The Impact of the Global Surgical Burden
The Catholic Church, the World Health Organization and the United Nations have all named health care as a human right, and national governments and humanitarian groups have responded with improvements in basic care and prevention and treatment of communicable disease. But surgically treatable conditions are responsible for more deaths globally than HIV/AIDS, tuberculosis, and malaria combined. Yet surgery has long been overlooked in the global health community as a form of essential care.
This fall, we are sharing a three-part blog series exploring the need for surgery globally. Today we look at the global burden of surgically treatable diseases. In future blogs we will cover the case for surgery as part of essential health services, and key components needed for access to safe and timely surgical care.
The Global Surgical Burden
Written by: Kelsey Christensen
When you think about global health, surgery may not be the first discipline that comes to mind. Compared to nutrition assistance or vaccination campaigns, it is often regarded as too costly and complex for governments and aid organizations to justify funding. Dr. Paul Farmer, the founder of Partners in Health, even called it “the neglected stepchild of global health”. Not only do you need a surgeon who is trained to perform the procedure, you need an operating room equipped with electricity, tools, and supplies, as well as anesthesiologists to monitor the patient during the operation. So, why should surgery, with it’s high demand for training and resources, be a priority on the global health agenda?
The staggering global burden of surgical conditions is one reason. Today there are five billion people who do not have access to the safe, affordable surgical and anesthesia care they desperately need. In high-income countries like ours, nearly 15% of the population cannot access needed surgery, but in low and lower-middle income countries the burden is much more dire, with an estimated 94% of the population unable to access this type of care (Lancet).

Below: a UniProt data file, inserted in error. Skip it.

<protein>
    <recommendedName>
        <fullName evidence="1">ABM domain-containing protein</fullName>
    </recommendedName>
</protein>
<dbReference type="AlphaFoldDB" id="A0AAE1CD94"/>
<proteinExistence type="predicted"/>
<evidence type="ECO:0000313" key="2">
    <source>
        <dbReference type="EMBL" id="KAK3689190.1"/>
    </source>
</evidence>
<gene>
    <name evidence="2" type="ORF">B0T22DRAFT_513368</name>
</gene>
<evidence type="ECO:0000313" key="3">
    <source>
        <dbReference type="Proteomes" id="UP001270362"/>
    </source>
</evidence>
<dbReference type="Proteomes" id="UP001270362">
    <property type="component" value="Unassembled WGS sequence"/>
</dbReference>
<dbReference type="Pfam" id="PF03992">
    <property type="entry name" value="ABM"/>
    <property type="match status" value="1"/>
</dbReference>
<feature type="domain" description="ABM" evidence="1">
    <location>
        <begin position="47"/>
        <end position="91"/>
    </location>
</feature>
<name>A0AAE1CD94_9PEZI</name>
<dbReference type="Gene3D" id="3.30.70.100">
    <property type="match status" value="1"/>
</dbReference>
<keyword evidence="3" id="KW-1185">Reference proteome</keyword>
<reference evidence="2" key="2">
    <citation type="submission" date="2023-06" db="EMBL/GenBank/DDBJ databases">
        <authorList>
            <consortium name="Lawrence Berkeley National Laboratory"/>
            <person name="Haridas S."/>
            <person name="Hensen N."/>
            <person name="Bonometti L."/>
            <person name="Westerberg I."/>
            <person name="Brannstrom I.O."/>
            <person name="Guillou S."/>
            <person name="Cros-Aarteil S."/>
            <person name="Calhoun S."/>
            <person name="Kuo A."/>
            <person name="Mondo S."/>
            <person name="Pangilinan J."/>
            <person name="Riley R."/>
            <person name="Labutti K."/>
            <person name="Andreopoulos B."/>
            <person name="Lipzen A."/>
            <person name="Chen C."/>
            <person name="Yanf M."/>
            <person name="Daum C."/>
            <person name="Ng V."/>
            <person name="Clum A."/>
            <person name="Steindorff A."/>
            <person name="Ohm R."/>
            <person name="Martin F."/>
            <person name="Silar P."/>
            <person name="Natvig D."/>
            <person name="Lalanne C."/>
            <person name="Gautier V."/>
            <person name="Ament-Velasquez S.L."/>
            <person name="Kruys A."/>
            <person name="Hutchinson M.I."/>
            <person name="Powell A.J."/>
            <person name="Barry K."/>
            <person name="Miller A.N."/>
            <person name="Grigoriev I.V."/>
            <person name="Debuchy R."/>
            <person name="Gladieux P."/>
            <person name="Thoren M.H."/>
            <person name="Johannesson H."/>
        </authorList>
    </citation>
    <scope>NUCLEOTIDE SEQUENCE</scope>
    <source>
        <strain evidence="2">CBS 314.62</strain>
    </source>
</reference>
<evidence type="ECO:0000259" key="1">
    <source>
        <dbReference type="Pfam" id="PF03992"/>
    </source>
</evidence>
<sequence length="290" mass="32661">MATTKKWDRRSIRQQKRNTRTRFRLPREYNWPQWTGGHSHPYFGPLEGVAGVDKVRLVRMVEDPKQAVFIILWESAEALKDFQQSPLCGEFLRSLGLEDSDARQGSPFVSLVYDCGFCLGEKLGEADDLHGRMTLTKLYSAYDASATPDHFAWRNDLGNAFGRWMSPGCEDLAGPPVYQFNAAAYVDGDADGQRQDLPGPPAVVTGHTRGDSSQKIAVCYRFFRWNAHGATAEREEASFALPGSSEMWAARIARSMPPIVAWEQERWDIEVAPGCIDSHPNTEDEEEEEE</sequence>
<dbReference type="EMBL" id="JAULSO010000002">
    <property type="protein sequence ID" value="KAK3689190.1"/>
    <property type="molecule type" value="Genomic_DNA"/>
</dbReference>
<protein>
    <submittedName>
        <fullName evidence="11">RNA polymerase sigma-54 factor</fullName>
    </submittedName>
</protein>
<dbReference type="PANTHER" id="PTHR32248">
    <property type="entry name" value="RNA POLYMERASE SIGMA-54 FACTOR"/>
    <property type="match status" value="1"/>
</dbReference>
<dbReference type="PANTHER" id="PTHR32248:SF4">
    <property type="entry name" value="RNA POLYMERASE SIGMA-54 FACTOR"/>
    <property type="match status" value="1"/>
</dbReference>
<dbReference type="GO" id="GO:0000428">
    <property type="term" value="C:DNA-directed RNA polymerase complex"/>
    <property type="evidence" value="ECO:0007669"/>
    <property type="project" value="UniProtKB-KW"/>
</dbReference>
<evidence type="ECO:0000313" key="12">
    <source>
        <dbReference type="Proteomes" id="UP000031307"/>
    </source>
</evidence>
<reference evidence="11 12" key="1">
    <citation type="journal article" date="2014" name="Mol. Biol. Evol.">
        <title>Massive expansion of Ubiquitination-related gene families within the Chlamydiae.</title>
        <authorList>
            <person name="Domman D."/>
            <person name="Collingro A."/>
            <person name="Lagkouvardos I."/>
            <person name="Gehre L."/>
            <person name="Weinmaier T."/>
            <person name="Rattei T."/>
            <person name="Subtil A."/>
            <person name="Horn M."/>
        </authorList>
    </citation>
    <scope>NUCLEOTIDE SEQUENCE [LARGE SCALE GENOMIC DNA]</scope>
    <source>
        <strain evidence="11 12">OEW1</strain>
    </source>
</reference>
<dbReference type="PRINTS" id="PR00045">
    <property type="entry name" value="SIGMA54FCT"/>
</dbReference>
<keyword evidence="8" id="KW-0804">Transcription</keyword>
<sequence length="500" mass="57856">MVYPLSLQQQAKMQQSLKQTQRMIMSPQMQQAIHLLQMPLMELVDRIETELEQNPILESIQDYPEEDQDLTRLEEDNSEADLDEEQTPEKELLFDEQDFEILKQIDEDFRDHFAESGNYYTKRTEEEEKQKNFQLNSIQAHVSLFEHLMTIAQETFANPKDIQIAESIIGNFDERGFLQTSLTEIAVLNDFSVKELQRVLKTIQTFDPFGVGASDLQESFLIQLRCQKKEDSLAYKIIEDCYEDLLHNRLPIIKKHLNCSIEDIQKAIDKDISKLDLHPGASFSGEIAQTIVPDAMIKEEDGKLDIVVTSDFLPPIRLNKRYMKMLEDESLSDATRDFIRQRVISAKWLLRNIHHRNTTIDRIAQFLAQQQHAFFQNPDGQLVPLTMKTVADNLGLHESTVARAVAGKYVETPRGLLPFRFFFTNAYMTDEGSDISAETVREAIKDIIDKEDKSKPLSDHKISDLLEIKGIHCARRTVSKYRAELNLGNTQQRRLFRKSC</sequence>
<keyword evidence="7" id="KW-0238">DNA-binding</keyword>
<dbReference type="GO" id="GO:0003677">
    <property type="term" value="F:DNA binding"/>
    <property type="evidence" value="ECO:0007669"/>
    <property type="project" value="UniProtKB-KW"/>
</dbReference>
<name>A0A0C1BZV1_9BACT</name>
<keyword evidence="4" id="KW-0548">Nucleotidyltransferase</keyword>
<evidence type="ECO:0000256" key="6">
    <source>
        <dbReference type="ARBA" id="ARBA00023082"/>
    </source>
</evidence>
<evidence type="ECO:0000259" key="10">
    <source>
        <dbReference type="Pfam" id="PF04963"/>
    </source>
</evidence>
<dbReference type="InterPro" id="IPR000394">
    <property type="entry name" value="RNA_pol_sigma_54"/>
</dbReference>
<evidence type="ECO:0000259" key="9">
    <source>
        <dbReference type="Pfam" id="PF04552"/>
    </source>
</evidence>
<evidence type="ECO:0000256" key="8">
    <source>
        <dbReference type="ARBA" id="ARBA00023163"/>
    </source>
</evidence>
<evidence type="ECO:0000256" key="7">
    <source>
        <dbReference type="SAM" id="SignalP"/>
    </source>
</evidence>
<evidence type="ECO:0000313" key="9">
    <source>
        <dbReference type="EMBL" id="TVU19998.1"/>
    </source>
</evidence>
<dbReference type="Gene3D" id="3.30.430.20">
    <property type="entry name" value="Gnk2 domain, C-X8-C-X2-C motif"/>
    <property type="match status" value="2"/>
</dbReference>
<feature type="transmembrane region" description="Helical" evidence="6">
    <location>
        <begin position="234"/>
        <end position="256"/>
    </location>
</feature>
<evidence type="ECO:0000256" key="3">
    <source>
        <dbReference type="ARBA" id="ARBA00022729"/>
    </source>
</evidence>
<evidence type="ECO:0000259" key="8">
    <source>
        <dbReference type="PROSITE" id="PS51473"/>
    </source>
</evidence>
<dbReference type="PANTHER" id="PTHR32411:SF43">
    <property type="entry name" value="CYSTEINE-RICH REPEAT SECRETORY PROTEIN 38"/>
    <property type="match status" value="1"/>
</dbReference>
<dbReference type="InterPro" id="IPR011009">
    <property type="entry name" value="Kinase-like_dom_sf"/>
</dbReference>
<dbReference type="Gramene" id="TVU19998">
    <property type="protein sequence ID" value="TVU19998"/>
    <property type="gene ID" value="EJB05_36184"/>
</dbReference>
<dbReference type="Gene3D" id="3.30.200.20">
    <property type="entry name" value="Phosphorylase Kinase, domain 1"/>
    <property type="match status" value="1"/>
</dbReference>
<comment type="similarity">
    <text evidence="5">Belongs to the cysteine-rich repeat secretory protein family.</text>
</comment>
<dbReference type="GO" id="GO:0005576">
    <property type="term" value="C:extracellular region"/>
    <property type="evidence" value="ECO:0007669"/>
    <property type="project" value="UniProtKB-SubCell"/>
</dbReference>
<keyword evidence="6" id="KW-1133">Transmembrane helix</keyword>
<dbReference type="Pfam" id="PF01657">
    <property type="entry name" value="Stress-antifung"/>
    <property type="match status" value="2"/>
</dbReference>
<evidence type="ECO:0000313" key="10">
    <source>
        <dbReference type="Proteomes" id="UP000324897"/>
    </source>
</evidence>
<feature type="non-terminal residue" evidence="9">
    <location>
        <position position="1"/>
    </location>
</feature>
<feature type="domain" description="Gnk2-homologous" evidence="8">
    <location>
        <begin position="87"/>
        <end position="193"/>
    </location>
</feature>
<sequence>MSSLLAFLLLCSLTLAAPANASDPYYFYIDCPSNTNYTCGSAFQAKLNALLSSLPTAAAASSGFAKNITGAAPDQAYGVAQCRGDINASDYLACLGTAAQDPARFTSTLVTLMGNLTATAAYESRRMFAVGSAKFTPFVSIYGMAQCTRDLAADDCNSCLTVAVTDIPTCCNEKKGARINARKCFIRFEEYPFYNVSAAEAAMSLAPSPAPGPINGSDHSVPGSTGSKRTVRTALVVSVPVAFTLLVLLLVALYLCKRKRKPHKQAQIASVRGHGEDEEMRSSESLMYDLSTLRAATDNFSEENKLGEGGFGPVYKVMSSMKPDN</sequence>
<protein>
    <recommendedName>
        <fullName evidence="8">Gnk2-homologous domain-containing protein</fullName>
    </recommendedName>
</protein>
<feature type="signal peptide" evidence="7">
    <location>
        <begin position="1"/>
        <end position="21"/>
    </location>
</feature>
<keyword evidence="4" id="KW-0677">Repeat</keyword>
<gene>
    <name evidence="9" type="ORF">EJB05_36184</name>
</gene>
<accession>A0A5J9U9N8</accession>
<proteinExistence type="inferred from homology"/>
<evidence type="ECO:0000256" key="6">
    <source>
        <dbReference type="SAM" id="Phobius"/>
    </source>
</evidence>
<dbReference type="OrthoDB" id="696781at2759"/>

As deaths from infectious disease such as tuberculosis, malaria, and HIV have begun to decline, deaths from surgically treatable conditions are on the rise. In 2010, it was estimated that 16.9 million lives were lost from conditions needing surgical care, compared to 1.46 million deaths from HIV/AIDS , 1.2 million from tuberculosis, and 1.17 million from malaria (Lancet).
Surgery is a good investment. Many simple operations can change a person’s quality of life almost immediately, helping them regain their dignity and livelihood, and allowing them to return to work as a productive member of society. And surgically treatable conditions can impact a wide variety of the population, from a mother needing emergency obstetric care to safely deliver a healthy baby, to an elderly man needing cataract surgery to see again, to a father needing a hernia repair to return to work and provide for his family. And while some surgical treatments are more resource intensive than others, overall surgery is an extremely cost effective treatment in health care, with a cost to benefit ratio of 1:10.
Solidarity Bridge began almost 20 years ago with a simple desire to ease the suffering we saw in our brothers and sisters in Bolivia. Our initial mission trips provided a variety of basic and advanced health care. But our focus shifted toward surgery as we listened to the needs of the local medical community expressed by our partner physicians and our Bolivian counterpart organization, Puente de Solidaridad.
“Normally, Bolivian professionals would need to leave the country for this type of training. But thanks to Puente de Solidaridad and Solidarity Bridge, we can learn new techniques in our own hospital,” affirms our long-time general surgery partner, Dr. Jaime Vallejos. We are privileged to have this opportunity to share resources and exchange experiences with our dedicated and talented partners in Bolivia. Through focused training, key equipment donations, and strategic partnerships we are helping the most vulnerable patients access safe and timely surgical care.
If you would like to learn more about global surgery efforts and progress that has been made around the world in support of safe surgical care, see the links below:
Safe Surgery 2020- http://www.safesurgery2020.org/
The G4 Alliance- http://www.theg4alliance.org/
World Health Organization Global Initiative for Emergency and Essential Surgical Care (GIEESC)- http://www.who.int/surgery/globalinitiative/en/
The Lancet Commission on Global Surgery- www.lancetglobalsurgery.org
Kelsey Christensen is a healthcare professional in the Chicago area with 5 years of experience working in the field of pediatric transplant surgery. She is a recent graduate of Northwestern University’s Master of Science in Global Health program and is currently interning with Solidarity Bridge to learn more about the organization and nonprofit sector work.